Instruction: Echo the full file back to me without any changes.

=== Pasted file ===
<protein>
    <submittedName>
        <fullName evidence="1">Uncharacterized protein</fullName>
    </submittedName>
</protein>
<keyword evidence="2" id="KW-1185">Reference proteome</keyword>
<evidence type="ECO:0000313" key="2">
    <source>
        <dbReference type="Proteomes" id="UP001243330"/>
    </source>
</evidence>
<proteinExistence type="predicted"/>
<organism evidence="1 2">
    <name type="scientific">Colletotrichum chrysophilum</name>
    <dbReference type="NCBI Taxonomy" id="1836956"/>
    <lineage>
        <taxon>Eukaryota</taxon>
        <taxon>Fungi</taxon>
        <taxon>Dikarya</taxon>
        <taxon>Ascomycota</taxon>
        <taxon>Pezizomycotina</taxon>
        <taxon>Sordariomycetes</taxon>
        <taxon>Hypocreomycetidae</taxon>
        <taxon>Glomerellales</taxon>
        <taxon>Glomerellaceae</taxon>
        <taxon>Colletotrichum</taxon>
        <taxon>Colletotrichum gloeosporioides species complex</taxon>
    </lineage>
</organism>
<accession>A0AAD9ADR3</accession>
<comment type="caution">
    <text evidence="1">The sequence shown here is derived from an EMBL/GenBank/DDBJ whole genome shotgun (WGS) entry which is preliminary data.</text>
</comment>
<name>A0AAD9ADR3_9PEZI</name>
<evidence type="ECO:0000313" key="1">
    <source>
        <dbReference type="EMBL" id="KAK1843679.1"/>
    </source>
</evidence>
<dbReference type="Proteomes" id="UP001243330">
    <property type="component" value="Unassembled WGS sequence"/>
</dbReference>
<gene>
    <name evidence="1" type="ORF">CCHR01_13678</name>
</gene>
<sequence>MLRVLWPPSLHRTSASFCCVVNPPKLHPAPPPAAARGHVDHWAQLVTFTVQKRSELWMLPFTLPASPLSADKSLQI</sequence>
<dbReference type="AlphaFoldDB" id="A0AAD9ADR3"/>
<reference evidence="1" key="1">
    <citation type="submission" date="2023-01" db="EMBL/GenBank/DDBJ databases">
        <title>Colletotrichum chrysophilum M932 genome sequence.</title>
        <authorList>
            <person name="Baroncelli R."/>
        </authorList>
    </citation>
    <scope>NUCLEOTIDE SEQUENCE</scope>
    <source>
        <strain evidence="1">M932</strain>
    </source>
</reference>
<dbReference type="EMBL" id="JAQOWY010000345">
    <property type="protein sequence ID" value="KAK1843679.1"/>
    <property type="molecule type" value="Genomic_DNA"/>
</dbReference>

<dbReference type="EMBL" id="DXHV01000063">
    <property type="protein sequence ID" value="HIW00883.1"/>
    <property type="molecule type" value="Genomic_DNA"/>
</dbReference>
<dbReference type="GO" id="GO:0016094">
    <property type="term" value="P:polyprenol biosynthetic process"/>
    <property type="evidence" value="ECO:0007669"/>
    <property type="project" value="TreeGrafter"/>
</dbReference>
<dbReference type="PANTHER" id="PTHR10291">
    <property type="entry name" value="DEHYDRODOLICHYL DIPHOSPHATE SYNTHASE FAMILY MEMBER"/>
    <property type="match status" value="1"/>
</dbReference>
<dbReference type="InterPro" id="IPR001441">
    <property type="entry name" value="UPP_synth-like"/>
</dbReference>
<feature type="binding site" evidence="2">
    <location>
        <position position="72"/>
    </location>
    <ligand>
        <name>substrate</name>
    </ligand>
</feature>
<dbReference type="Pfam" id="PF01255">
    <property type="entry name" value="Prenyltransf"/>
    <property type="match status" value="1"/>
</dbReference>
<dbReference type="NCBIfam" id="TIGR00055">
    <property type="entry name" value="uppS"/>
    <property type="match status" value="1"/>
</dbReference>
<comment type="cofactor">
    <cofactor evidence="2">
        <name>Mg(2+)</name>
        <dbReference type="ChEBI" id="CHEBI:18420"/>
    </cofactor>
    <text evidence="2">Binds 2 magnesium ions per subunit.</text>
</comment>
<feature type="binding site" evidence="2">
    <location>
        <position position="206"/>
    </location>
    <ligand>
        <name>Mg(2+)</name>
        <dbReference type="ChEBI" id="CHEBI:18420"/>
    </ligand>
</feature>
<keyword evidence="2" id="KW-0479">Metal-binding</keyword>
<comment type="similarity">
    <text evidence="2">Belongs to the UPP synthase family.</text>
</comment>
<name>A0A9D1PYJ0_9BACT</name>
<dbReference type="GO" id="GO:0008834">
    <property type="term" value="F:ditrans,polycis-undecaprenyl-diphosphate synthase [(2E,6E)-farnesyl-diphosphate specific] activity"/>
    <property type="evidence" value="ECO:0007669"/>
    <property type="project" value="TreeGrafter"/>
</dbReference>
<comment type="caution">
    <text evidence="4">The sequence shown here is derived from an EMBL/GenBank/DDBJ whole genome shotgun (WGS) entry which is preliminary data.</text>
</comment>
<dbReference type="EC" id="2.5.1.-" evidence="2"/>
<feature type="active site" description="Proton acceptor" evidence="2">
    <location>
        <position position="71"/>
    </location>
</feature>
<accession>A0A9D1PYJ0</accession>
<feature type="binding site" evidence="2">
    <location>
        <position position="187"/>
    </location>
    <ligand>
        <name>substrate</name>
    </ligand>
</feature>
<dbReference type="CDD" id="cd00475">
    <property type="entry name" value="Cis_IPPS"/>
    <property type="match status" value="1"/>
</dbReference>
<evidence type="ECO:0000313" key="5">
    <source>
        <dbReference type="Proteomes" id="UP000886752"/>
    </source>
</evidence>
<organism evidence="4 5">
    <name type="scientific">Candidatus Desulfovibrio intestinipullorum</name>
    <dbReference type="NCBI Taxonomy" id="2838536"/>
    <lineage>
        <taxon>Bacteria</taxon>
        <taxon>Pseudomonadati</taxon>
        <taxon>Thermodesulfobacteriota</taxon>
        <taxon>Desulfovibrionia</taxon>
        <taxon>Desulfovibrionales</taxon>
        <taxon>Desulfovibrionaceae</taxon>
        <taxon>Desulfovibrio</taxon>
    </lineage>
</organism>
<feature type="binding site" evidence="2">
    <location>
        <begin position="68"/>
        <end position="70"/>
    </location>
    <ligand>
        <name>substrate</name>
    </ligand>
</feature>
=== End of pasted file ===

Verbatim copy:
<protein>
    <submittedName>
        <fullName evidence="1">Uncharacterized protein</fullName>
    </submittedName>
</protein>
<keyword evidence="2" id="KW-1185">Reference proteome</keyword>
<evidence type="ECO:0000313" key="2">
    <source>
        <dbReference type="Proteomes" id="UP001243330"/>
    </source>
</evidence>
<proteinExistence type="predicted"/>
<organism evidence="1 2">
    <name type="scientific">Colletotrichum chrysophilum</name>
    <dbReference type="NCBI Taxonomy" id="1836956"/>
    <lineage>
        <taxon>Eukaryota</taxon>
        <taxon>Fungi</taxon>
        <taxon>Dikarya</taxon>
        <taxon>Ascomycota</taxon>
        <taxon>Pezizomycotina</taxon>
        <taxon>Sordariomycetes</taxon>
        <taxon>Hypocreomycetidae</taxon>
        <taxon>Glomerellales</taxon>
        <taxon>Glomerellaceae</taxon>
        <taxon>Colletotrichum</taxon>
        <taxon>Colletotrichum gloeosporioides species complex</taxon>
    </lineage>
</organism>
<accession>A0AAD9ADR3</accession>
<comment type="caution">
    <text evidence="1">The sequence shown here is derived from an EMBL/GenBank/DDBJ whole genome shotgun (WGS) entry which is preliminary data.</text>
</comment>
<name>A0AAD9ADR3_9PEZI</name>
<evidence type="ECO:0000313" key="1">
    <source>
        <dbReference type="EMBL" id="KAK1843679.1"/>
    </source>
</evidence>
<dbReference type="Proteomes" id="UP001243330">
    <property type="component" value="Unassembled WGS sequence"/>
</dbReference>
<gene>
    <name evidence="1" type="ORF">CCHR01_13678</name>
</gene>
<sequence>MLRVLWPPSLHRTSASFCCVVNPPKLHPAPPPAAARGHVDHWAQLVTFTVQKRSELWMLPFTLPASPLSADKSLQI</sequence>
<dbReference type="AlphaFoldDB" id="A0AAD9ADR3"/>
<reference evidence="1" key="1">
    <citation type="submission" date="2023-01" db="EMBL/GenBank/DDBJ databases">
        <title>Colletotrichum chrysophilum M932 genome sequence.</title>
        <authorList>
            <person name="Baroncelli R."/>
        </authorList>
    </citation>
    <scope>NUCLEOTIDE SEQUENCE</scope>
    <source>
        <strain evidence="1">M932</strain>
    </source>
</reference>
<dbReference type="EMBL" id="JAQOWY010000345">
    <property type="protein sequence ID" value="KAK1843679.1"/>
    <property type="molecule type" value="Genomic_DNA"/>
</dbReference>

<dbReference type="EMBL" id="DXHV01000063">
    <property type="protein sequence ID" value="HIW00883.1"/>
    <property type="molecule type" value="Genomic_DNA"/>
</dbReference>
<dbReference type="GO" id="GO:0016094">
    <property type="term" value="P:polyprenol biosynthetic process"/>
    <property type="evidence" value="ECO:0007669"/>
    <property type="project" value="TreeGrafter"/>
</dbReference>
<dbReference type="PANTHER" id="PTHR10291">
    <property type="entry name" value="DEHYDRODOLICHYL DIPHOSPHATE SYNTHASE FAMILY MEMBER"/>
    <property type="match status" value="1"/>
</dbReference>
<dbReference type="InterPro" id="IPR001441">
    <property type="entry name" value="UPP_synth-like"/>
</dbReference>
<feature type="binding site" evidence="2">
    <location>
        <position position="72"/>
    </location>
    <ligand>
        <name>substrate</name>
    </ligand>
</feature>
<dbReference type="Pfam" id="PF01255">
    <property type="entry name" value="Prenyltransf"/>
    <property type="match status" value="1"/>
</dbReference>
<dbReference type="NCBIfam" id="TIGR00055">
    <property type="entry name" value="uppS"/>
    <property type="match status" value="1"/>
</dbReference>
<comment type="cofactor">
    <cofactor evidence="2">
        <name>Mg(2+)</name>
        <dbReference type="ChEBI" id="CHEBI:18420"/>
    </cofactor>
    <text evidence="2">Binds 2 magnesium ions per subunit.</text>
</comment>
<feature type="binding site" evidence="2">
    <location>
        <position position="206"/>
    </location>
    <ligand>
        <name>Mg(2+)</name>
        <dbReference type="ChEBI" id="CHEBI:18420"/>
    </ligand>
</feature>
<keyword evidence="2" id="KW-0479">Metal-binding</keyword>
<comment type="similarity">
    <text evidence="2">Belongs to the UPP synthase family.</text>
</comment>
<name>A0A9D1PYJ0_9BACT</name>
<dbReference type="GO" id="GO:0008834">
    <property type="term" value="F:ditrans,polycis-undecaprenyl-diphosphate synthase [(2E,6E)-farnesyl-diphosphate specific] activity"/>
    <property type="evidence" value="ECO:0007669"/>
    <property type="project" value="TreeGrafter"/>
</dbReference>
<comment type="caution">
    <text evidence="4">The sequence shown here is derived from an EMBL/GenBank/DDBJ whole genome shotgun (WGS) entry which is preliminary data.</text>
</comment>
<dbReference type="EC" id="2.5.1.-" evidence="2"/>
<feature type="active site" description="Proton acceptor" evidence="2">
    <location>
        <position position="71"/>
    </location>
</feature>
<accession>A0A9D1PYJ0</accession>
<feature type="binding site" evidence="2">
    <location>
        <position position="187"/>
    </location>
    <ligand>
        <name>substrate</name>
    </ligand>
</feature>
<dbReference type="CDD" id="cd00475">
    <property type="entry name" value="Cis_IPPS"/>
    <property type="match status" value="1"/>
</dbReference>
<evidence type="ECO:0000313" key="5">
    <source>
        <dbReference type="Proteomes" id="UP000886752"/>
    </source>
</evidence>
<organism evidence="4 5">
    <name type="scientific">Candidatus Desulfovibrio intestinipullorum</name>
    <dbReference type="NCBI Taxonomy" id="2838536"/>
    <lineage>
        <taxon>Bacteria</taxon>
        <taxon>Pseudomonadati</taxon>
        <taxon>Thermodesulfobacteriota</taxon>
        <taxon>Desulfovibrionia</taxon>
        <taxon>Desulfovibrionales</taxon>
        <taxon>Desulfovibrionaceae</taxon>
        <taxon>Desulfovibrio</taxon>
    </lineage>
</organism>
<feature type="binding site" evidence="2">
    <location>
        <begin position="68"/>
        <end position="70"/>
    </location>
    <ligand>
        <name>substrate</name>
    </ligand>
</feature>